Weekly markets again vary in Coromandel coasts, there was a h i g h
their range. Some are patronised peripatetic trader or artisan, and at
degree of integration of village eco- fairs and weekly markets. Accord-
by people l i v i n g in a few neighbour- nomy w i t h the economy of the wider
ing villages while others are patro- ing to available records there was
world. These coastal areas had at least one shopkeeper in every
nised by people spread over a wide m a r i t i m e commerce w i th overseas
area. Occasionally, there is also a village w i t h a population of 500 or
countries since at least the begin- more in central Gujarat at the be-
certain amount of specialisation in n i n g of the Christian' era.
weekly markets: one market is g i n n i n g of the nineteenth century.'
famous for trade in cattle, another The exports of Gujarat included,
DEPENDENCE ON TOWNS
in sheep and p o u l t r y , a t h i r d in for instance, a g r i c u l t u r a l and forest
woollen blankets, and so on. P i l g r i - produce as well as finished goods. The villagers also depended upon
mages also take the villager beyond In the former category may be men- towns for certain specialized servi-
the village, and occasionally into a tioned indigo, cotton, wheat, rice, ces. Whenever they wanted to b u i l d
different language area. The perio- tobacco, edible o i l , ghee, honev, lac. a brick-and-mortar structure, whe-
dical festival of a deity attracts de- hides, dried ginger and myrobalan. ther it was a d w e l l i n g house, a well
votee.- and others from nearby v il In the latter category there were a hospice (dharmasala). a village
lages, and a bazaar springs up goods of three k i n d s : firstly, goods meeting house ( chavadi). or a
around the temples. The prospect such as cotton cloth, yarn, cushions. pigeon-tower ( c h a b u t u r i ) . they had

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THE ECONOMIC WEEKLY
September 10, 1960

t o call i n brick-layers and lime- T h e lower-level a u t h o r i t y acknow- g i o n embraced the whole of I n d i a ,


workers f r o m nearby towns. T h e y ledged the supremacy of the higher and at least the more knowledge-
also get their g o l d and silver orna- a u t h o r i t y when he paid t r i b u t e , and able villager had heard of Benaras,
ments made by a town s m i t h . declared his independence f r o m the the Ganges and the Himalayas. The
T h o u g h m u d pots and pans were latter when he stopped payment. B r a h m i n priest was the visible re-
p o p u l a r in the house, the few metal There was a c o n t i n u u m of power presentative of a l l - I n d i a or Sanskri-
vessels w h i c h were in use, and the relations f r o m the lowest to the tic H i n d u i s m . The i n s t i t u t i o n o f
immense metal utensils for cooking highest levels, and changes at each Harikatha in w h i c h the priest read
c o m m u n i t y dinners, were bought level were followed by changes at and explained a religious story
and repaired in the town. The flo- the other levels. In 'orthodox' his- f r o m the Ramayana or Mahabharata
rist, the t a i l o r , the washerman, the tories changes at the h i g h e r levels or Bhagavata to the villagers en-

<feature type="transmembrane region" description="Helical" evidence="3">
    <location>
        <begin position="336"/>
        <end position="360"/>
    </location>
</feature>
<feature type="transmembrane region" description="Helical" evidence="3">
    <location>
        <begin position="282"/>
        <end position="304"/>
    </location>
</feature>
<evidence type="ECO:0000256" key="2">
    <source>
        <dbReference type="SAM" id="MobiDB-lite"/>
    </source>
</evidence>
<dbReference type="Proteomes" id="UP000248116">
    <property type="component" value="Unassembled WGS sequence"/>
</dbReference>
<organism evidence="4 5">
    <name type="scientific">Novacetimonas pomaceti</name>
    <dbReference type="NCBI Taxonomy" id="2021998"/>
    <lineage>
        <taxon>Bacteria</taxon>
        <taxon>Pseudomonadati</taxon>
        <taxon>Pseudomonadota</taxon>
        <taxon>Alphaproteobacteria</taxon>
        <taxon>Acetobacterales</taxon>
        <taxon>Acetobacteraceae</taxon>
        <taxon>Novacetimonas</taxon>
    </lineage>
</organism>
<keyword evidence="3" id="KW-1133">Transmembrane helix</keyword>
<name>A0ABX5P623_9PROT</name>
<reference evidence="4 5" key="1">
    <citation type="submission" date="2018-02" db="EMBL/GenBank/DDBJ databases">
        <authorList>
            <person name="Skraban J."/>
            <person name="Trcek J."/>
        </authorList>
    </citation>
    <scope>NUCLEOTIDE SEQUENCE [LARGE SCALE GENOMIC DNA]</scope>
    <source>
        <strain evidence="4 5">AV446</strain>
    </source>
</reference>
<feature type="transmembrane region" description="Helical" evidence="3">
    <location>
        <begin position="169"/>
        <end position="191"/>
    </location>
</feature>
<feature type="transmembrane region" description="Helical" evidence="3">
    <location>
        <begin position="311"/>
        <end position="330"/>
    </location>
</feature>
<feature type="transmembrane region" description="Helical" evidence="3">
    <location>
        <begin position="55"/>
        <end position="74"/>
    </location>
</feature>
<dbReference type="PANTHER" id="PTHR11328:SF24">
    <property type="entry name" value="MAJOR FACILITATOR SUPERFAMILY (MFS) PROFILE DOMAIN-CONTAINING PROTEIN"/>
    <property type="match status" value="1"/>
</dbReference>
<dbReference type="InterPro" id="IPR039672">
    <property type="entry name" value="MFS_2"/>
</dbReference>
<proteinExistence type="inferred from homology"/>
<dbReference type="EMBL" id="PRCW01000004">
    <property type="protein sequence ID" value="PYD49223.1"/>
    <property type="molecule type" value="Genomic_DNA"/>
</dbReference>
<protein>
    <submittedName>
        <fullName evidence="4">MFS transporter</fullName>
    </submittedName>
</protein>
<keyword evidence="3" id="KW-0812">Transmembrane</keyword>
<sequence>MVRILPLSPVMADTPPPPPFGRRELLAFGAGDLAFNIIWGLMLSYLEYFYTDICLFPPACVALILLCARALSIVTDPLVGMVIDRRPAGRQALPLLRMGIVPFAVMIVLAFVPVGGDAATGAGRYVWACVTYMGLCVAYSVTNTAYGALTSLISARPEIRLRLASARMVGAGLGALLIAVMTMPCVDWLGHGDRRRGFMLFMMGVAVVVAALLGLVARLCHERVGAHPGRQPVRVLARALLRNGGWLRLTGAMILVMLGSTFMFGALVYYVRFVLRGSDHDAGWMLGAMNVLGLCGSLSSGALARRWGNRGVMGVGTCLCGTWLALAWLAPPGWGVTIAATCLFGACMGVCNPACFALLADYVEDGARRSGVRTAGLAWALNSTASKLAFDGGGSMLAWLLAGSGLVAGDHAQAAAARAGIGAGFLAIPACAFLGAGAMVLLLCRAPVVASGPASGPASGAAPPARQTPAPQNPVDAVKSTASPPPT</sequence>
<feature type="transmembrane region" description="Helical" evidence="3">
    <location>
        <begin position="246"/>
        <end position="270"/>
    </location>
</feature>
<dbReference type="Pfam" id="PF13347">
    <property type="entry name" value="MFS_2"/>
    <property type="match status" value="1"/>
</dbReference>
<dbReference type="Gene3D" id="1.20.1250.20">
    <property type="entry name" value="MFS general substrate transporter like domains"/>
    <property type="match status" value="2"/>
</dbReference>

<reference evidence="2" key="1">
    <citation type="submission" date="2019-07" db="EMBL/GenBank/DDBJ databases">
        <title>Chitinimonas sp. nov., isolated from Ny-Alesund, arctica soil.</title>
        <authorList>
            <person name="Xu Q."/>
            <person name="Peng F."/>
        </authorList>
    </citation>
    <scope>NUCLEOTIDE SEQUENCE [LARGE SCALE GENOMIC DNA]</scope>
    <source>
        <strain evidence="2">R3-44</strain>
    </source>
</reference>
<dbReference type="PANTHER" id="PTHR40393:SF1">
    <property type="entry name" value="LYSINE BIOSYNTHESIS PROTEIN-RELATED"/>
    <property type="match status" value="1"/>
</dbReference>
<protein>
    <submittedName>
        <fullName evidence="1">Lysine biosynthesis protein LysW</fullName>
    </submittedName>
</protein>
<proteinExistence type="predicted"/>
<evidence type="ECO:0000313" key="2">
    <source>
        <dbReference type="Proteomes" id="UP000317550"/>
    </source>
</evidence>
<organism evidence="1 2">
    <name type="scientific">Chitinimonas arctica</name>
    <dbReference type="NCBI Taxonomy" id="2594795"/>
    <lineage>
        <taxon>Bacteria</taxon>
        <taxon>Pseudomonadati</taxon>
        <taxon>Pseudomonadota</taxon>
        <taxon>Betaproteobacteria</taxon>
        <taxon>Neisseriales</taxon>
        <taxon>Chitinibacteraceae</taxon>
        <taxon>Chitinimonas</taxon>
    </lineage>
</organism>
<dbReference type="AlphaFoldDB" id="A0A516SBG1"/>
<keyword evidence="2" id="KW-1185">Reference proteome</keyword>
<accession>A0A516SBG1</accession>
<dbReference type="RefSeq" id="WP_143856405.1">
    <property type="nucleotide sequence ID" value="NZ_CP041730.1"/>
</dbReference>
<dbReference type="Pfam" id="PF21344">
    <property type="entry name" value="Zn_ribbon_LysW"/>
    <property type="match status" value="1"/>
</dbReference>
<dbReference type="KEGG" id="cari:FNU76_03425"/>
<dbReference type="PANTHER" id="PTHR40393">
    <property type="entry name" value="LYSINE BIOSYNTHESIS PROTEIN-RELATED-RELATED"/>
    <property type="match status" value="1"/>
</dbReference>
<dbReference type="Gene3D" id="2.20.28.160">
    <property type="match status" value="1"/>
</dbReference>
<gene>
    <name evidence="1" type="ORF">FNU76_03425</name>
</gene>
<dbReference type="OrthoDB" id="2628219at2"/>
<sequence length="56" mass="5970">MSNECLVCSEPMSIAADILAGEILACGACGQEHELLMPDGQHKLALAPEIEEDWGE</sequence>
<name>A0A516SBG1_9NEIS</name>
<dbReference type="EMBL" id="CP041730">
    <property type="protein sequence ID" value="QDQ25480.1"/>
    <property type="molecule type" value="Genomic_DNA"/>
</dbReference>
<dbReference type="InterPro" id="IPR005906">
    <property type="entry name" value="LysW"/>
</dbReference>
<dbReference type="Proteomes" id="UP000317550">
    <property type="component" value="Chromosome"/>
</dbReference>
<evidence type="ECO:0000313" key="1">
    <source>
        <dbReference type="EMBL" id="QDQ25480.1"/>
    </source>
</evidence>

vahivancha (genealogist) and the are said to be the cause of change abled the latter to absorb a l l - I n d i a
grain parcher were all to be at lower levels, but not the other H i n d u i s m . T h i s helped in the gra-
f o u n d o n l y in the towns and very way about, dual Sanskritisation of the lower
large villages. RAJPUTS AND M U S L I M S
castes and in m a k i n g villagers every-
where an effective p a r t of a l l - I n d i a
In this connection, it is necessary Before the conquest of Gujarat by Hinduism.
to stress the importance of regional the M u s l i m s i n thirteenth century,
economic history, a field w h i c h is as the Rajputs were a d o m i n a n t caste T h e I n d i a n v i l l a g e was thus al-
i m p o r t a n t as it is neglected. The over the entire region and R a j p u t ways a part of a w i d e r entity, sub-
study of economic history on a re- chieftains were to be found every- ject to the winds w h i c h blew f r o m
gional basis w i l l tell us how the v i l - where. 1 0 W h e n the M u s l i m conqu- w i t h o u t . The i n c r e d i b l y bad roads,
lage was related to the w i d e r eco- erors removed the sovereign k i n g of the heavy monsoon, the g r o w i n g of
n o m y n a t i o n a l as well as interna- Gujarat a l l the lower chieftains food crops and vegetables, the exist-
t i o n a l i n different parts o f I n d i a . fought the M u s l i m s . The Persian ence of barter and the p o w e r f u l
F o r instance, the A m e r i c a n C i v i l chronicles, Mirat - i - Sikandari,11 sense of membership of the village
W a r resulted in the stoppage of the Mirat'i-Ahmadi12 and Ferista1 bear c o m m u n i t y have all given students
supply of raw cotton to the factories eloquent testimony to the relentless an i l l u s i on of self-sufficiency and of
in Lancashire, and this resulted in fight put up by the local R a j p u t isolation. Rut it is only an i l l u s i on
India's becomin g an exporter of raw chieftains (called Girasiyas) and and the reality is quite different.
cotton to B r i t a i n . Cotton b r o u g h t their allies, the K o l i chieftains, for It is, of course, true that villages in
prosperity to peasants in Gujarat over 400 years. It was o n l y in different parts of I n d i a were inte-
and in the f o r m e r Central P r o v i n - central Gujarat, in the region around grated in different degree w i t h the
ces, w h i c h in t u r n led to several the capital city of A h m e d a b a d , the w i d e r p o l i t i c a l , economic, k i n s h i p ,
changes in the social and economic centre of M u s l i m power, that the religious and ethical structure, and
life of the people. Some peasants Muslims were able to control the this is an i m p o r t a n t field for com-
in the Central Provinces used silver Rajputs. Three-fourths of the land- parative research. Further, it is a